The Importance of Crowdfunding
Kickstarter has given the board gaming community many games that might never have been published without it: Gloomhaven, Scythe, The 7th Continent, Conan, Dark Souls, or the many games from CMON which are now famous and sell in huge numbers (Zombicide or Blood Rage, just to mention a few). Put into numbers, the ten most successful Kickstarter games raised a total of $60 million with the help of some 450,000 backers! Designers and publishers who are important and famous today would not be there if not for Kickstarter. When they were unknown beginners, the community decided to give them a chance and put their trust in them. “Kickstarted” games make up a tenth of the 100 best-rated games on BoardgameGeek. A final illustration of the importance of crowdfunding: games published on Kickstarter now make up 15-20% of the total sales of the American board game market.
Crowdfunding is a win-win situation for those involved: the creator, i.e. the publisher, and the backer, i.e. the gamer. But what does this mean in the case of board games?
The most important argument for crowdfunding is that it gives creators, who otherwise would not have the capital to enter the market, a chance to prove themselves.
The publisher’s benefit on Kickstarter is that they can optimise their game: during the campaign they can see right away if players are interested or not, and the result of the campaign tells them how many copies they have to manufacture. A Kickstarter campaign is a huge challenge, like voluntary market research with high stakes and product optimisation. The publisher will avoid the mistake of not manufacturing enough copies, resulting in potential buyers remaining unsatisfied; they also avoid manufacturing too many copies, resulting in games gathering dust in the corners of warehouses. What is more, the “customers” give the publisher the full amount needed to produce and publish the game, which is a huge help, especially for new publishing houses.
What do Backers get out of it?
First of all, they provide invaluable help simply by being there. There is emotional value, a good feeling, in contributing to the creation of something. It also has a rational consequence: the backer gets to play the game if the campaign is successful.
However, the crowdfunding business model offers backers an even greater reward. Here is an example: a publisher runs a campaign for their game on Kickstarter, and backers can get it for $75 during the campaign. The funding goal, i.e. the necessary amount to fund the game, is $50,000, so the creator needs around 700 backers. If they manage to reach the amount, the game is funded and the backers receive their game in 6-12 months.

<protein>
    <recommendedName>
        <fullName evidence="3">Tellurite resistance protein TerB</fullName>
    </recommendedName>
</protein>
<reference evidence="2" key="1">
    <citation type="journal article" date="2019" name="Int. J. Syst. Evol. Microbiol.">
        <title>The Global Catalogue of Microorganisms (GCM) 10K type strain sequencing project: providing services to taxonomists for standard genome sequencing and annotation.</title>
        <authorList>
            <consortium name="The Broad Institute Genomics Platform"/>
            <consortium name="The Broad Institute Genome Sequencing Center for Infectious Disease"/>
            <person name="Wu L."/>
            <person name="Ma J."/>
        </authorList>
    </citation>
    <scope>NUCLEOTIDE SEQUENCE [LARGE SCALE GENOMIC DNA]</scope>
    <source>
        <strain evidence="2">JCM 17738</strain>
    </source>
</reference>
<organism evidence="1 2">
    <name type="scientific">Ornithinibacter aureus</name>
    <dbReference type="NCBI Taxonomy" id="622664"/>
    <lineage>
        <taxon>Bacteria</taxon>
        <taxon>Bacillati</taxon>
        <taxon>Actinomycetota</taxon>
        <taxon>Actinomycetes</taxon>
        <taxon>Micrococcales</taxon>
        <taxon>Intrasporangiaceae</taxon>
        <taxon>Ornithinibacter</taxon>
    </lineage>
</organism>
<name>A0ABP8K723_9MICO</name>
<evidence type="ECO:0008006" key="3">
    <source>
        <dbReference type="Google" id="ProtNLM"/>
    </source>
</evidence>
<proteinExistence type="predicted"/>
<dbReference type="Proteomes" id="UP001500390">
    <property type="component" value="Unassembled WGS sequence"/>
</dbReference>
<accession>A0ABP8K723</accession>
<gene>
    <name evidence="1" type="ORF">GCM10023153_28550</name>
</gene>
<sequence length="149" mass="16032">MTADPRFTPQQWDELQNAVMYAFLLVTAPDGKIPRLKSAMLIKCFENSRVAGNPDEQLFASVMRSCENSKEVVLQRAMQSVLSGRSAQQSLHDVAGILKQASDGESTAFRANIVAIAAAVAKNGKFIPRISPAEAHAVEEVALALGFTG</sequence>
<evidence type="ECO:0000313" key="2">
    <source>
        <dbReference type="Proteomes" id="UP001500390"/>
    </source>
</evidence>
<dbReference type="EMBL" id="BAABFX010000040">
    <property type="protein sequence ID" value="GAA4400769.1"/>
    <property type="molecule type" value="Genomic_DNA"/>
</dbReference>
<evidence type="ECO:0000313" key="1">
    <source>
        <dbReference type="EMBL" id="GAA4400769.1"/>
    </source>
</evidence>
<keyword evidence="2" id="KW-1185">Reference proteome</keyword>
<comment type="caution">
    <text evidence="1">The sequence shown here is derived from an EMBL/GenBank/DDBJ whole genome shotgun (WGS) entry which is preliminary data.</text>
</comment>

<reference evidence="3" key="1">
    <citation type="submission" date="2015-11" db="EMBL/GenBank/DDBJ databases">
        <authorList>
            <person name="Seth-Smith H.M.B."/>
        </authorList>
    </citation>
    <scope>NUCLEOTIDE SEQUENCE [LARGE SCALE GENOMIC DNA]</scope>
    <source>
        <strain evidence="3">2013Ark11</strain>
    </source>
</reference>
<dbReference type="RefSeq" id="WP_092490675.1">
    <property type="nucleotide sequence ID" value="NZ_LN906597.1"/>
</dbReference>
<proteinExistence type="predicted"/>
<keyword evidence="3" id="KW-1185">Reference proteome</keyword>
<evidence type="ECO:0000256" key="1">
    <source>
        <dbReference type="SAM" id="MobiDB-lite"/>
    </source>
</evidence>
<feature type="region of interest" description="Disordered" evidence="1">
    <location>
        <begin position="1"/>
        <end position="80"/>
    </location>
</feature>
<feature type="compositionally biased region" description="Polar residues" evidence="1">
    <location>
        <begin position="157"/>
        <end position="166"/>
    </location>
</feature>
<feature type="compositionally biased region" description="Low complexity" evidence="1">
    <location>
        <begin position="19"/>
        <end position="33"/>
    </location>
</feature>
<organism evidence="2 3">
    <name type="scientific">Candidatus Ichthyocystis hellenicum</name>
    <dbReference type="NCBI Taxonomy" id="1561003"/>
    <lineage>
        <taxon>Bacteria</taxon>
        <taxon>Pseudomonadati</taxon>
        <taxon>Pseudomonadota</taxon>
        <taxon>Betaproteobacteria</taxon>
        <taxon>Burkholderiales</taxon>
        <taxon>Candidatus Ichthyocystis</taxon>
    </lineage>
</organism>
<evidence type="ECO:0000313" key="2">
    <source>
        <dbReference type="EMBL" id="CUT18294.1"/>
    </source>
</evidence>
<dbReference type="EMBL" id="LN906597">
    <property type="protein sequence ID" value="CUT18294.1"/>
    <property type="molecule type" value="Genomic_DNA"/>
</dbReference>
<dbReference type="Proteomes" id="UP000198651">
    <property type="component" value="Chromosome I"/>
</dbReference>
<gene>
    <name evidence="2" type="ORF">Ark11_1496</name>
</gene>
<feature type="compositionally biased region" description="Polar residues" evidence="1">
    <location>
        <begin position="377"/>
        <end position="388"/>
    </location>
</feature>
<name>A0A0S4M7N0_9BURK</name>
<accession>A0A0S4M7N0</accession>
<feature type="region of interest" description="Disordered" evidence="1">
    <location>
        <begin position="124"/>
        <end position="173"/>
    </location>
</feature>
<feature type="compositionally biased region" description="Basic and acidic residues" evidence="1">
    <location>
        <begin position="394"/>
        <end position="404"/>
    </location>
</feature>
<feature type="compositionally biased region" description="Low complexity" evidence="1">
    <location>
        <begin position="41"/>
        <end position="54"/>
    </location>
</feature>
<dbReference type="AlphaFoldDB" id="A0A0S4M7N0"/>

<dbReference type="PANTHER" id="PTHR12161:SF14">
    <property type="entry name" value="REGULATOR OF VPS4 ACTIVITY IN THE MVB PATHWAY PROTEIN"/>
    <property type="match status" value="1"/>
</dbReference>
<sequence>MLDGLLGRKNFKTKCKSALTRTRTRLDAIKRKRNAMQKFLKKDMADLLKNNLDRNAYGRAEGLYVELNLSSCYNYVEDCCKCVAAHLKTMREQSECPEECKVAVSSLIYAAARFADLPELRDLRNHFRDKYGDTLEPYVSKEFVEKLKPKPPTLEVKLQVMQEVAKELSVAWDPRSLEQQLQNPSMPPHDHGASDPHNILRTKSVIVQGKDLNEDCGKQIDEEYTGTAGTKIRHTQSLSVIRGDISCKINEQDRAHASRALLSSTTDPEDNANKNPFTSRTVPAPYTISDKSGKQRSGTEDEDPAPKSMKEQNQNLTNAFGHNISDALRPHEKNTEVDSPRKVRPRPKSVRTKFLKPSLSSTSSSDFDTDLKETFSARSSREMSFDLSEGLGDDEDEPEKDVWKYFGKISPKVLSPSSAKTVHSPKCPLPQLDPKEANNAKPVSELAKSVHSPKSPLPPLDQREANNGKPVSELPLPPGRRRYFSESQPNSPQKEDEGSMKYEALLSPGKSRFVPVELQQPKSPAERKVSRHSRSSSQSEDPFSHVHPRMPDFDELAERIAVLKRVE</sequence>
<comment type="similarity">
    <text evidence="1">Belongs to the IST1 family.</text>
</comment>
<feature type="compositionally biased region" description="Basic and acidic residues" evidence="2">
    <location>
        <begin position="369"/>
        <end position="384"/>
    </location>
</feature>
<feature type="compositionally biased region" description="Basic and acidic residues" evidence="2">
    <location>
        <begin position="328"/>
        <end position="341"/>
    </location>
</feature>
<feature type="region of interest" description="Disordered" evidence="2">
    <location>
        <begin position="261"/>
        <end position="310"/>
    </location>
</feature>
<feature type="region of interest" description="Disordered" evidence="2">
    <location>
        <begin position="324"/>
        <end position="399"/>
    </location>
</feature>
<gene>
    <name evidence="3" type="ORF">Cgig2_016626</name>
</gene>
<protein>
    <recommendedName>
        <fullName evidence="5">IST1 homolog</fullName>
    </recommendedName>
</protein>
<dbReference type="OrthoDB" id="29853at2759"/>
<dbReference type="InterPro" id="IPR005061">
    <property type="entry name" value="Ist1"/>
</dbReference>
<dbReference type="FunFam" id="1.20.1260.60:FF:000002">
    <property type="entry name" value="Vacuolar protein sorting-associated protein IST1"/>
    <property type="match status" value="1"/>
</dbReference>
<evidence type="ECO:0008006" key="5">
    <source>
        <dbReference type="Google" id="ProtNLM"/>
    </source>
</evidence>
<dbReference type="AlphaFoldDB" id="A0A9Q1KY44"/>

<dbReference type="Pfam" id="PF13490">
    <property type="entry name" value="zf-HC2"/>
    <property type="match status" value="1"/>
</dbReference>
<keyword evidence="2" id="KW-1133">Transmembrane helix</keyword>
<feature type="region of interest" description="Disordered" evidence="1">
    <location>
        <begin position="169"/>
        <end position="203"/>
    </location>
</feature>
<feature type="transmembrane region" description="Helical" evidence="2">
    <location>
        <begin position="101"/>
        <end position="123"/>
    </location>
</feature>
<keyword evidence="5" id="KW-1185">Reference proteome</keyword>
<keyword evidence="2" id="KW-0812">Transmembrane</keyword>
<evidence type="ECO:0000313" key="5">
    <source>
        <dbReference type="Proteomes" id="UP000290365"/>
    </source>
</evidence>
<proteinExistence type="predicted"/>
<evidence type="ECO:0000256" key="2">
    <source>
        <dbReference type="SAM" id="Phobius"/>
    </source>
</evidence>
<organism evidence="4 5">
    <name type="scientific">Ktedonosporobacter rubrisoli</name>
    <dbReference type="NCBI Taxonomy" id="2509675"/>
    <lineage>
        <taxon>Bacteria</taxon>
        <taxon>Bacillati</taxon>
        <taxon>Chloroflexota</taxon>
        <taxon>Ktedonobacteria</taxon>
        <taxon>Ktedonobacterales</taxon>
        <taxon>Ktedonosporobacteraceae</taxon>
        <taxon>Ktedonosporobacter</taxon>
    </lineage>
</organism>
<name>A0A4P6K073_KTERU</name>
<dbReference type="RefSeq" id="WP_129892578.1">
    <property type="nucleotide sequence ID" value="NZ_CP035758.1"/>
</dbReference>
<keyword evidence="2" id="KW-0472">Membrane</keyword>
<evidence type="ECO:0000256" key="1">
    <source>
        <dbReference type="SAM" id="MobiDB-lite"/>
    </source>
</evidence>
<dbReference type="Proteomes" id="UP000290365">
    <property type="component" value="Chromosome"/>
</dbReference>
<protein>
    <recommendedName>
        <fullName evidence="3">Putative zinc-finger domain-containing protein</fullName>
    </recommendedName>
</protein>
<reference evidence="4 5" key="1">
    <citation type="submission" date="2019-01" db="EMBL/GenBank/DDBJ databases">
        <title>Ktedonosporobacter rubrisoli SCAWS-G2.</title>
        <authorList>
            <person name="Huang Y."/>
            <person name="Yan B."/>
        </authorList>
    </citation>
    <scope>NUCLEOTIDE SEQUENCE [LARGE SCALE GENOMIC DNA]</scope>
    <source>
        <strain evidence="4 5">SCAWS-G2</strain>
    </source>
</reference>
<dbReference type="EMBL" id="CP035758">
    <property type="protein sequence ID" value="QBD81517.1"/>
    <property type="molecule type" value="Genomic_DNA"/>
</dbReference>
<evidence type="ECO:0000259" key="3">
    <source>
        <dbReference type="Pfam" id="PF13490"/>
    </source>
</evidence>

However, the publisher can say that should they reach $70,000 instead of $50,000, they will add an extra game element because the production cost is lowered by the greater number of ordered copies. The extra money can be used to reward the backers. This is what we call Stretch Goals. The next free add-on comes after $90,000, the one after that at $110,000 and so on. The more people back the game, the longer the Stretch Goal list becomes, and the more free content the backers receive. The game from the example is Blood Rage, for which the creators raised $900,000 instead of the original $50,000. For their original $75 pledge the bakers ended up receiving $250 worth of stuff, in the form of 28 Stretch Goals. When the game entered retail this amount of extra content could be bought for $250, whereas the original backers only paid $75. It turned out to be a good deal for both parties.
It is important to mention another good motivation for supporting Kickstarter games: exclusive content. This is content that is not going to be available in retail versions of the game, and it will not be available for separate purchase after the campaign has ended. These exclusive elements boost the value of the game: should you ever decide to sell it, you could get a price way above the originally pledged amount.